When I was little, box juices were a basic element of kid life. My mom would often give me a box juice when I was out running around the backyard with my friends, and in kindergarten you could bank on one being packed with my lunch.
Some days it was Minute Maid in the black box with the little orange straw glued on the side, other days it was a refreshing dose of Hi-C. Slimer’s Ecto-Cooler was a favorite with the juice box junkies in my first grade class. Even today, seeing those boxes in the juice aisle at the grocery store bring back a monsoon of great memories.
So I was surprised when a box juice came along that was made for adults. “Box juices are kid territory” I thought. “Would grownups be seen drinking box juice?” Well, maybe… if it were pitched by an edgy early-‘90s celebrity comedian such as the incomparable Richard Lewis.
“Flavor Just Slightly Over The Edge”
BoKu was a brand of box juice released in 1990 by McCain Citrus, Inc. that was marketed to adults and presented as being more mature than children’s box juices.
BoKu differentiated itself from kids drinks with boxes that were taller and more substantial. They had an adult look and feel, with a clean design that featured minimalistic ’90s graphics on a white box with a splash of color. Its sophisticated packaging tossed out the little straw in favor of a foil pull-tab. BoKu was adult without being alcoholic, and flavors like “White Grape Raspberry” and “Apple Peach” were aimed at adults with a crisp taste and a bit of a bite.
From 1991 through 1994, BoKu ran a big marketing blitz of television commercials that targeted adults and featured comedian Richard Lewis as BoKu’s spokesman.
The commercials were memorable, with an indignant Richard Lewis dramatically espousing the virtues of BoKu by saying things like “It’s my undeniable right as a man of the ‘90s to quench my thirst in my own way! I want a BoKu!”
Richard Lewis embodied BoKu’s adult-oriented persona. Edgy and popular, Lewis had been at the forefront of a wave of comics that rose to national attention in the ’80s as cable audiences grew in number and HBO stand up specials were becoming home box office gold.
Audiences today may think of Richard Lewis for his work with Larry David on Curb Your Enthusiasm. Throughout the 1980s Lewis made numerous appearances on Late Night with David Letterman and had a number of HBO specials. By 1990, Richard Lewis was on the comedy circuit A-List, and starred alongside Jamie Lee Curtis in their sitcom Anything But Love that aired on ABC following Roseanne and Doogie Howser, M.D.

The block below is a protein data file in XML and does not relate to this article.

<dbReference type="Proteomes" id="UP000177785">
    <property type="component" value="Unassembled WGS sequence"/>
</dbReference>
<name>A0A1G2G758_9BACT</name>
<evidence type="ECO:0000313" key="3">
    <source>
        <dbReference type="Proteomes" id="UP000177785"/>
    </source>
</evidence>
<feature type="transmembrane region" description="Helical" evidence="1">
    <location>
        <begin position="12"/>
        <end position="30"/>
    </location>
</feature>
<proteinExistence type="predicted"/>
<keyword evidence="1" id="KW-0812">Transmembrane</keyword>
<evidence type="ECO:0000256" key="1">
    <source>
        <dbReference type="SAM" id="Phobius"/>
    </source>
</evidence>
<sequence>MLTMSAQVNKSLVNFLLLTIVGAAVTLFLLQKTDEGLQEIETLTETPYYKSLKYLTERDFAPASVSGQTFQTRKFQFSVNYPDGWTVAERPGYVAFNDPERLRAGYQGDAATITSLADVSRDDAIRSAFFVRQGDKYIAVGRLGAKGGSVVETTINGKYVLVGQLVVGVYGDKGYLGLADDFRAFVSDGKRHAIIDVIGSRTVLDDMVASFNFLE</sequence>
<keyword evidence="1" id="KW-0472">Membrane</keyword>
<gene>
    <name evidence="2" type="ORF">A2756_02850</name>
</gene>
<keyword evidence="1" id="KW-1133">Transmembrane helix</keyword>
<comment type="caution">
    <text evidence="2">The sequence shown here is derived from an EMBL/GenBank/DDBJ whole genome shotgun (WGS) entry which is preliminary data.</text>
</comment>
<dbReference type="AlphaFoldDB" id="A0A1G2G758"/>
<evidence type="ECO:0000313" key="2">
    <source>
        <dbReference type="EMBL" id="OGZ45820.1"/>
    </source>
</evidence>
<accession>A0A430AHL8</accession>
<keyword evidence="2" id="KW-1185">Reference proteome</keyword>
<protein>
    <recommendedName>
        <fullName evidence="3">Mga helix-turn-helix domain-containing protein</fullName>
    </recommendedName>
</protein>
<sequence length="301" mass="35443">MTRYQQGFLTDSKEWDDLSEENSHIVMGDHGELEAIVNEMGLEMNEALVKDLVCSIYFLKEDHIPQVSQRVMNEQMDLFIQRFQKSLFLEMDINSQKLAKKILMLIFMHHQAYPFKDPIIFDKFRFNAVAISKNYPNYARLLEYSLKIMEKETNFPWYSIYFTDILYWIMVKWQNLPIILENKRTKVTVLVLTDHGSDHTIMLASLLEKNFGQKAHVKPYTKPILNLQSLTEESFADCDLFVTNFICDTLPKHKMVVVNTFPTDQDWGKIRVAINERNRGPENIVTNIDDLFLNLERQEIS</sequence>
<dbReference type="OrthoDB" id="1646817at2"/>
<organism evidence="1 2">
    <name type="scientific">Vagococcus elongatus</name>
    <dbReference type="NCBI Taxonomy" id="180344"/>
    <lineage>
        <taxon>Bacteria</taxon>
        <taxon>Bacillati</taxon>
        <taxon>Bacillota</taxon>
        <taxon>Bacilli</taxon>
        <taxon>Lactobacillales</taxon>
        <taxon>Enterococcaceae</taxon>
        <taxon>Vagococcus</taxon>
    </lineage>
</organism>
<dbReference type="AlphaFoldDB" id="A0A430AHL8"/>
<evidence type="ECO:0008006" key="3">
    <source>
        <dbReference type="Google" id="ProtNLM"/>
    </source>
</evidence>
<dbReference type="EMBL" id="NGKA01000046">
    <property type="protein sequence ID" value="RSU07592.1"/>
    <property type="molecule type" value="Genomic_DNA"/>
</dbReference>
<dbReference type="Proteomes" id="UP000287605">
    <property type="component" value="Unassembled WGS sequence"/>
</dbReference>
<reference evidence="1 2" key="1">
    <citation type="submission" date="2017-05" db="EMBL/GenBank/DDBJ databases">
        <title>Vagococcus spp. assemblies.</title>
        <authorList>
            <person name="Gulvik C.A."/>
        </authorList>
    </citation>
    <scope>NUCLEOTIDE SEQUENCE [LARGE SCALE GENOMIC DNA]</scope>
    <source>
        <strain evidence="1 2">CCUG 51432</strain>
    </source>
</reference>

Richard Lewis was cynical, honest and unapologetic. These characteristics became part of BoKu’s bold advertising campaign as ad dollars poured into TV commercials in an attempt to convince adults that box juices were no longer relegated to the kids table.
Richard Lewis’ commercials presented BoKu’s seven-fruit blend as an interesting and worldly alternative to Coke and Pepsi. “All this carbonation is very unsettling! I don’t want to belch anymore belching is for babies! I want to be refreshed naturally, calmly.” Lewis trumpeted in one commercial.
I very clearly remember the first time I saw a Richard Lewis BoKu commercial on television. It was a Saturday night, the week I had first gotten my Super Nintendo. I was sitting on the floor in front of the TV about to play F-Zero. Before I could change to channel 3, Richard Lewis came on and began ranting about all the great reasons grownups would want to drink box juice. At the end of each diatribe, Lewis would take a sip of BoKu, mug for the camera and say “Is that too much to ask?!”
The people at BoKu were onto something, they correctly saw an opportunity to sell juice drinks to more than just children though they didn’t get it quite right. BoKu envisioned a “new normal” in which it would be socially acceptable for a sophisticated adult to order a box juice in a comedy club, or pack a BoKu in their lunch for work instead of Coca-Cola Classic. “I’ve had it.” said Lewis in the commercials. “People invite me to a party, I’m bringing my own BoKu!”
Around the time Richard Lewis was on TV barking about BoKu, other juice drinks like Snapple were finding success nationwide and entering into pop culture. Snapple and its ’90s fruit juice cohorts were embraced by beverage aficionados of all ages. Snapple came in glass bottles with quirky messages under the caps and promoted a persona that was bright and fun. BoKu missed out on that broader appeal, and was in your face about being the only box juice for adults.
Unfortunately, after an initial burst of intense popularity, BoKu never got traction with the general public. Later incarnations of BoKu would become watered down and forgettable, adopting the straw and flashy colors of mainstream box juices before being dropped from the market entirely in 2003.
Richard Lewis was a survivor though. He went on to have an endorsement deal with Snapple.